Every Sunday morning at the Fairview Youth & Community Centre in Adlington, Chorley, a group of young artists meets.
Brought together by Project Perform, they have two core things in common: they love musical theatre and many of them have a mental health issue, autism, or attention deficit disorder. A rare space where the children can feel understood and safe - where they can express themselves - Project Perform has been life-changing.
A performing arts group originally designed for those for whom other theatre groups overwhelming, Project Perform was set up last February by Andrea Andrews, a Youth and Community Worker with Leyland-based social charity Key Unlocking Futures, and her friend Tara Oliver.
Entirely voluntary-run and reliant on grants - they currently receive crucial funding from the National Lottery and Tesco's Bags of Help to meet running costs - the group is free for most children who attend, while others pay a nominal £2 weekly fee to help meet costs. It's only mission is to help kids through the power of the arts.
And that's something Andrea knows plenty about.
"My daughter, Leah, was attending various theatre groups but she struggled with anxiety and it was costing a fortune and she wanted somewhere she felt at home and safe," said Andrea. "We identified the need for some local provision for children to experience performing arts with little or no cost and which was inclusive."
Adding Andrea's vision, her experience in youth work, and her passion for musical theatre to Tara's own theatrical background, and Project Perform was born.
“It’s like a family; we’re all really close because we all understand each other," Andrea explained. "We welcome anybody who has the passion for performing regardless of ability and we’ve got some amazing talents, some great singers, some great performers.
"Performing arts, especially in musical theatre, is a way of forgetting any problems and just pretending for a while," she added. "It helps with their self-confidence, self-esteem, and is somewhere they feel they belong. It’s great for mental health; it should be prescribed."
Currently working with 14 young people aged between nine and 18, the initiative is working wonders. "The difference that we’ve seen in these young people in 12 months is incredible and seeing the improvement really spurs me on," said Andrea, a former foster carer. "It’s hard work, but we love it. I’m very passionate about working with young people because that’s what I’ve always done and watching them develop and progress is worth it.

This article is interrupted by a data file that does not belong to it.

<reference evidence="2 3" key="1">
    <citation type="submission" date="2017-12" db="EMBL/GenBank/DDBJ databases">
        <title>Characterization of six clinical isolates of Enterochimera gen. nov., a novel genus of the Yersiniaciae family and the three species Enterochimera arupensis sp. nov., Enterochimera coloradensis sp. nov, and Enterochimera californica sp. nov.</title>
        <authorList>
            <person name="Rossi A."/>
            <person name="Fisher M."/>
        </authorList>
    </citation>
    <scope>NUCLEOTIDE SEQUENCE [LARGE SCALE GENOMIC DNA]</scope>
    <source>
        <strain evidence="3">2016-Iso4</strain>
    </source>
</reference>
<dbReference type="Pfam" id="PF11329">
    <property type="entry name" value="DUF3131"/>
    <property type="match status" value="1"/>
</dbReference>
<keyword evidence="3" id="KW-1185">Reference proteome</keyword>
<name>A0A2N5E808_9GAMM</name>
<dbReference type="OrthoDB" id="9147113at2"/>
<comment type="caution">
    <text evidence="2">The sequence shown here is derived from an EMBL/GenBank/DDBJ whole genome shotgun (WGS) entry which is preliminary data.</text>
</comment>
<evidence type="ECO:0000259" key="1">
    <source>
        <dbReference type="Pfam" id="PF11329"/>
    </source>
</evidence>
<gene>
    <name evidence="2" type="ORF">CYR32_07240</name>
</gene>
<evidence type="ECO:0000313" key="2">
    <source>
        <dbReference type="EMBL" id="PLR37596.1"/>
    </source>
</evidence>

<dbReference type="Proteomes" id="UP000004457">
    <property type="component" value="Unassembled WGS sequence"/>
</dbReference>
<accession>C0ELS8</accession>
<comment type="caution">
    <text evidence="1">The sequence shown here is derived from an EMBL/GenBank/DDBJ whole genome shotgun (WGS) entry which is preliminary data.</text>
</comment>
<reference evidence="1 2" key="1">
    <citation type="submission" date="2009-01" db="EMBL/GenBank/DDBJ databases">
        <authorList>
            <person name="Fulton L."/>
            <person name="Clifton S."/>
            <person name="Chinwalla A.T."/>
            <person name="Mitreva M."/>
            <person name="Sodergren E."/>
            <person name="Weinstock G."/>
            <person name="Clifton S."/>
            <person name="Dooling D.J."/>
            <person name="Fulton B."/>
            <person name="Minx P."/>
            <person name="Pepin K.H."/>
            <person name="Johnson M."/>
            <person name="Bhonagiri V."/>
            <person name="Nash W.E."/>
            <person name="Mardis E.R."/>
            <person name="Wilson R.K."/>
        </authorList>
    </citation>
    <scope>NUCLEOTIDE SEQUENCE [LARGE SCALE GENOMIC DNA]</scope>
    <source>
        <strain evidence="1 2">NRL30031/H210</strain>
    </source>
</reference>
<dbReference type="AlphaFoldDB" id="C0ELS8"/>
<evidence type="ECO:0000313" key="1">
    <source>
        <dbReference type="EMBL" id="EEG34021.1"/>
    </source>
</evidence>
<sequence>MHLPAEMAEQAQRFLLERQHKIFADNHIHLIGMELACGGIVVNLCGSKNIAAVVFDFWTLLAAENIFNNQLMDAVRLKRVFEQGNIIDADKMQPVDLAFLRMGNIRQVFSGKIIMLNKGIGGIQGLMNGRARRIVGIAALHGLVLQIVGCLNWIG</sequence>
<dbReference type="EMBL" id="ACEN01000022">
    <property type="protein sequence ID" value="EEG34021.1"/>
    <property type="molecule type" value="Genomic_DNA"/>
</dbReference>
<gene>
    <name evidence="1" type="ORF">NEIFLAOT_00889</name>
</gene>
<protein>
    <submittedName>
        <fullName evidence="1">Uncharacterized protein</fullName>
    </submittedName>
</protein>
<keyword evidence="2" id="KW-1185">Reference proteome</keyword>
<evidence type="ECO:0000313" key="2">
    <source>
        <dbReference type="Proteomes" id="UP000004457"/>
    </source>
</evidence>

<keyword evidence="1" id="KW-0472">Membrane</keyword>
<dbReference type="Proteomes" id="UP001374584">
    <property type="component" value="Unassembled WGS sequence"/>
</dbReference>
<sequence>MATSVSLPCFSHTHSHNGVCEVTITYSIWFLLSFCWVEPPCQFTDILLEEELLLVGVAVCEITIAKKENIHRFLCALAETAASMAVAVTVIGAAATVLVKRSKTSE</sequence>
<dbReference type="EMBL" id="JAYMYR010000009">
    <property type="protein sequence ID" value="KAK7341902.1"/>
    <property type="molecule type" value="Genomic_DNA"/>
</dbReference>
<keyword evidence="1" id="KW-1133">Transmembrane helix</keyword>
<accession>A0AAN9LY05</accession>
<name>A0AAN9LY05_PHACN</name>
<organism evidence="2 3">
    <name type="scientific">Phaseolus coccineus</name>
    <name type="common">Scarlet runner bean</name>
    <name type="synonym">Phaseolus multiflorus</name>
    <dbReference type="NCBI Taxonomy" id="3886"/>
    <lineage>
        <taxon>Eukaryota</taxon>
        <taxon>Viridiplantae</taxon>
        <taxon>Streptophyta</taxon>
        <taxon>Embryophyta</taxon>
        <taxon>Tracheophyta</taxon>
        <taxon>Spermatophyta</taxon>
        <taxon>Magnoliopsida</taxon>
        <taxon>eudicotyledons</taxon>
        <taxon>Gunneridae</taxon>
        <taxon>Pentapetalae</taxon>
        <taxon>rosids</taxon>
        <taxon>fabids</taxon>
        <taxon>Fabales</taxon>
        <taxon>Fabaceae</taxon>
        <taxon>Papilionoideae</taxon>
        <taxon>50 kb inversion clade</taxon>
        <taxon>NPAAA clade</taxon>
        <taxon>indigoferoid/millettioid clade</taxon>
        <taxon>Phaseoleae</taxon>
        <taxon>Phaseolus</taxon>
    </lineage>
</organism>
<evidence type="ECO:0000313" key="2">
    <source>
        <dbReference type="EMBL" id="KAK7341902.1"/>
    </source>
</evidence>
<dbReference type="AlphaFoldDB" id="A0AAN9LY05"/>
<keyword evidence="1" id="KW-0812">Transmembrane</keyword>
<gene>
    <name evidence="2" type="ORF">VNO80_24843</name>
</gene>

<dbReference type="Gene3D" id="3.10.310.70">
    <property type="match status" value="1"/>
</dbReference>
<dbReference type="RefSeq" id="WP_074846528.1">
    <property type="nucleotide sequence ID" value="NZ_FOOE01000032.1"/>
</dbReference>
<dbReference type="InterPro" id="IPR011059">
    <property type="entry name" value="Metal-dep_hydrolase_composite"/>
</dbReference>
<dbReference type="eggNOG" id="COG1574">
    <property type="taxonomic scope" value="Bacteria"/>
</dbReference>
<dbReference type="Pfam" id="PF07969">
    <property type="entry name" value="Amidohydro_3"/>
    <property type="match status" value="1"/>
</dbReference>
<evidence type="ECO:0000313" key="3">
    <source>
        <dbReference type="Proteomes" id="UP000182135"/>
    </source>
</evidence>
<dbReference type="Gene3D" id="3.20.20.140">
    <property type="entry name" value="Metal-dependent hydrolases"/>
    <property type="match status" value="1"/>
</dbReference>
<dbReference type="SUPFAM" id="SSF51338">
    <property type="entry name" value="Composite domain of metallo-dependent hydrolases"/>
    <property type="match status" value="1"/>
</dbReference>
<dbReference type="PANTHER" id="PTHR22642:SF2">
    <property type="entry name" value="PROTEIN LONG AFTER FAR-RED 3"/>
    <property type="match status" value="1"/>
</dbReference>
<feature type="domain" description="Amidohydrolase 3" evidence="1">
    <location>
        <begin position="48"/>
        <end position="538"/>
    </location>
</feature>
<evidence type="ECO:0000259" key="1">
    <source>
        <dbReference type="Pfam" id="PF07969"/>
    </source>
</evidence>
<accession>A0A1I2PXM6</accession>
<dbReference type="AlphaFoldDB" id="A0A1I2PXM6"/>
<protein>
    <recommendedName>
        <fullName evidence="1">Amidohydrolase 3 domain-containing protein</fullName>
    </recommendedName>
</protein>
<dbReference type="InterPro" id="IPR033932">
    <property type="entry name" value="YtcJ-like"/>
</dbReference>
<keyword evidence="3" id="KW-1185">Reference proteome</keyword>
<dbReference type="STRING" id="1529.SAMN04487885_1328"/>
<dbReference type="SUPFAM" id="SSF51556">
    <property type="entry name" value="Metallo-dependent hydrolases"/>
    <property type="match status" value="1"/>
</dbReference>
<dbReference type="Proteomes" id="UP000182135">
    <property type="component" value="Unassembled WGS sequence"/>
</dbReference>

"I get really emotional when I watch them – it’s life-changing."
Having recently performed in front of a paying audience of 110 people in Wigan, the Project Perform artists are no strangers to the big stage, and next month (July 6th) they're set to put on a musical tribute to Blood Brothers at Chorley Methodist Church.
"Everything’s going well ahead of next month: we’ve condensed the full musical into half an hour, so that’s a little challenging," said Andrea, with the group set to cover around 15 musicals in the show. "Everybody has at least a solo or a duet and we’re all part of the group numbers.
"It’s a showcase for their parents and friends and it’s so important they’re supported and get the chance to perform to an audience," she added. "When people hear you mention young people, mental health, and performing arts they think it’s going to be amateur, but some of the stuff will wow people.
"I can guarantee some fantastic entertainment. Anybody with an interest, come along; they’ve worked really hard so they deserve a chance to shine.”
Tickets for Project Perform's show on Sunday, July 6th at Chorley Methodist Church are £5 each (£2.50 for u16s) which includes refreshments. Pay on the door or call Andrea on 07976 358 962. All proceeds go to the group.